Understanding your break-even point as an owner
Over the last few weeks, MarshBerry has dedicated time to evaluating the potential implications for a firm’s value if deal multiples decline at some point over the next decade in a similar fashion as they rose in the past decade. Likewise, we have considered the possible effects of a capital gains tax increase on take-home proceeds. Will valuations decline? We aren’t sure. Will capital gains tax rates go up? Possibly. Will capital gains tax rates go down? I guess it’s also possible. Bottom line, we don’t know what will happen to value or taxes but you, the owner of an agency or brokerage, should be aware of how potential changes may affect your value or proceeds.
You should also understand your break-even point as an owner. This can best be defined as the number of years you need to continue working as the owner of your firm to net the same amount of income you would generate in a sale. Why is this important? Because firms primarily sell to transfer risk. We have commented for years that owning an insurance brokerage may be the greatest investment of all time. People don’t typically sell because they can get a better return on their cash by investing somewhere else. They often sell to transfer risk – to take some chips off the table. Other times they sell because they believe there is a wealth creation opportunity with a new partner that could be greater than they could achieve by remaining independent.
Let’s consider a quick hypothetical case. Assume a $10,000,000 brokerage that has a single owner and the firm remains independent and operates at a 15% profit margin ($1,500,000). Let’s also assume the owner takes $1,000,000 in W2 compensation (salary and commission). So, the owner earns a total of $2.5M of income on an annual basis. Assume an all-in (Federal, State, and Local) tax rate of 42%. This means they would pay approximately $1,050,000 in taxes annually and net $1,450,000 per year.
Now compare that to a potential sale. If the owner enhanced their EBITDA (Earnings Before Interest, Taxes, Depreciation & Amortization) to 30% or $3,000,000 and was able to command an upfront multiple of 10x, their gross proceeds would be $30,000,000. With an all-in capital gains tax rate of 25% (20% federal and 5% estimated state tax) the owner would pay approximately $7,500,000 in taxes and they would net $22,500,000 after tax on their upfront proceeds.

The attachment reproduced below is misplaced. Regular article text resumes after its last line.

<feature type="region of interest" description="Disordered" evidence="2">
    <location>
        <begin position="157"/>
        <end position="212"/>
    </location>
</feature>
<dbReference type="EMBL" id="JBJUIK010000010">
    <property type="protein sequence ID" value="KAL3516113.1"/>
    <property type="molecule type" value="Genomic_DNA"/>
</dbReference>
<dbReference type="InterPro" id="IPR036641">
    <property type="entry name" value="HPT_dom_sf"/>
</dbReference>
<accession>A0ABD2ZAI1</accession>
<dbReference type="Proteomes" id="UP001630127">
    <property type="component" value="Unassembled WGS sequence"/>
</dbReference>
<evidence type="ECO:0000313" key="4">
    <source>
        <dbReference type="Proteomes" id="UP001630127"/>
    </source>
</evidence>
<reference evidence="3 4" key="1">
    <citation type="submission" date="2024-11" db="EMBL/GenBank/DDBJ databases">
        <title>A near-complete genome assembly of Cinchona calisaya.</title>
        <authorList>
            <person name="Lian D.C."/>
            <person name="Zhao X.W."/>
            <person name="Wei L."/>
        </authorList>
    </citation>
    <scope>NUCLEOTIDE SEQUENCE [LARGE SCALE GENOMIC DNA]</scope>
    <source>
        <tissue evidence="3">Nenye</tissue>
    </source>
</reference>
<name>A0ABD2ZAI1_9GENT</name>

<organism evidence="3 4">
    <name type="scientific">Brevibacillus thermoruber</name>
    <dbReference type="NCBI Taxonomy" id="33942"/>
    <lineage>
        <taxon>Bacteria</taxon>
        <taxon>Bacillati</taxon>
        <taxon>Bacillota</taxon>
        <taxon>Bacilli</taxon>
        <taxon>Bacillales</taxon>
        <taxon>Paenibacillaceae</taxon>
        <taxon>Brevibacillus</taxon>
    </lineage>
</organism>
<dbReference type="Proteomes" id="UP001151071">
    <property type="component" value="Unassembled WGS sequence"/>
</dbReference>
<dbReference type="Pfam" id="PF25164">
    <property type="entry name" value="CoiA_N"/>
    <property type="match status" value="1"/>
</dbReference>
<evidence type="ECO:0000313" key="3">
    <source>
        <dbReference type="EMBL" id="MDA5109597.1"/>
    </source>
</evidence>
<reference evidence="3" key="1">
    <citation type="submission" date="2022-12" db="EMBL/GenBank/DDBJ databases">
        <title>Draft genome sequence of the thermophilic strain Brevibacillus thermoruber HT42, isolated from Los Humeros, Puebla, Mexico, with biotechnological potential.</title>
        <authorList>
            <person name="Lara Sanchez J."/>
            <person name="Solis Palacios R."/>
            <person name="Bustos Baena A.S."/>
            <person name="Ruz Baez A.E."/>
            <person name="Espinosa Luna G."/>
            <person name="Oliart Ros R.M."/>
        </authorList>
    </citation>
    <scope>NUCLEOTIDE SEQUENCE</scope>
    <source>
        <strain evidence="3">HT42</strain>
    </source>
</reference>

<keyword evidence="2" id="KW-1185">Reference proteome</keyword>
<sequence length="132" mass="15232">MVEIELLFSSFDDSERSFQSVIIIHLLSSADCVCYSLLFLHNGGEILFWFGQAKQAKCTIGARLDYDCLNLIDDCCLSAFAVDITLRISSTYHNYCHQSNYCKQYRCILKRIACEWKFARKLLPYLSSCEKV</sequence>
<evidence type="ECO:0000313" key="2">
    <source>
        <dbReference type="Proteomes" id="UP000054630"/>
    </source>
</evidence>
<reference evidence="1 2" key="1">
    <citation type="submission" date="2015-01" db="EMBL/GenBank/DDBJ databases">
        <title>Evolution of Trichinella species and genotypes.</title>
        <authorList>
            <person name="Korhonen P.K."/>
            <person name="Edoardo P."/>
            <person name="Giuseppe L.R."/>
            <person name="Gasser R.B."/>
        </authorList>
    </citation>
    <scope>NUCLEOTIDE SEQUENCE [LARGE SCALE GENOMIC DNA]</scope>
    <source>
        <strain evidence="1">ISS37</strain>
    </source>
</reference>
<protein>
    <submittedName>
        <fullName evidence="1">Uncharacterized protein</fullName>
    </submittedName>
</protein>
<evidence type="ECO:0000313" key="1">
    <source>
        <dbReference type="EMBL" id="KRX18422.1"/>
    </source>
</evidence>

The owner would have to work for 15.5 years ($22.5M/$1.45M) to break-even on net proceeds. BUT, they would still own their business that likely has significant value. This is a hypothetical scenario but meant to be thought provoking. It assumes the firm isn’t growing. It assumes taxes don’t change (ordinary income or capital gains). It assumes the owner remains in good health.
Anyone can poke holes in this quick analysis. However, it is meant as a rough guide for owners to consider what they want their future to look like. Many owners are finding the potential of taxes going up as a reason to consider selling today. Other owners are doubling down and using the pandemic as motivation to dig in and scale their firm at a more dramatic pace than before. Too often owners “wake up” to a reality they never anticipated or planned for.
No matter what your situation, you owe it to yourself to evaluate the future. When a private equity firm makes a platform investment, they evaluate their exit strategy before the investment is made. Many entrepreneurs operate in the same fashion. They are focused on executing their business plan/strategy but constantly have an eye on their exit strategy. For some the exit is 15.5+ years away. For others it’s around the corner. We encourage you to consider your position and understand what is at risk no matter what decision you make. Change the variables that suit your situation but go through the exercise.
If you have questions about Today’s ViewPoint, or would like to learn more about today’s marketplace, please email or call Phil Trem, President – Financial Advisory, at 440.392.6547.
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Marsh, Berry & Co., Inc. and MarshBerry Capital, Inc. do not provide tax or legal advice. Tax and legal professionals should be consulted separately before making any decisions that may have tax or legal ramifications. Any references to tax implications in this presentation should not be interpreted as the provision of tax advice.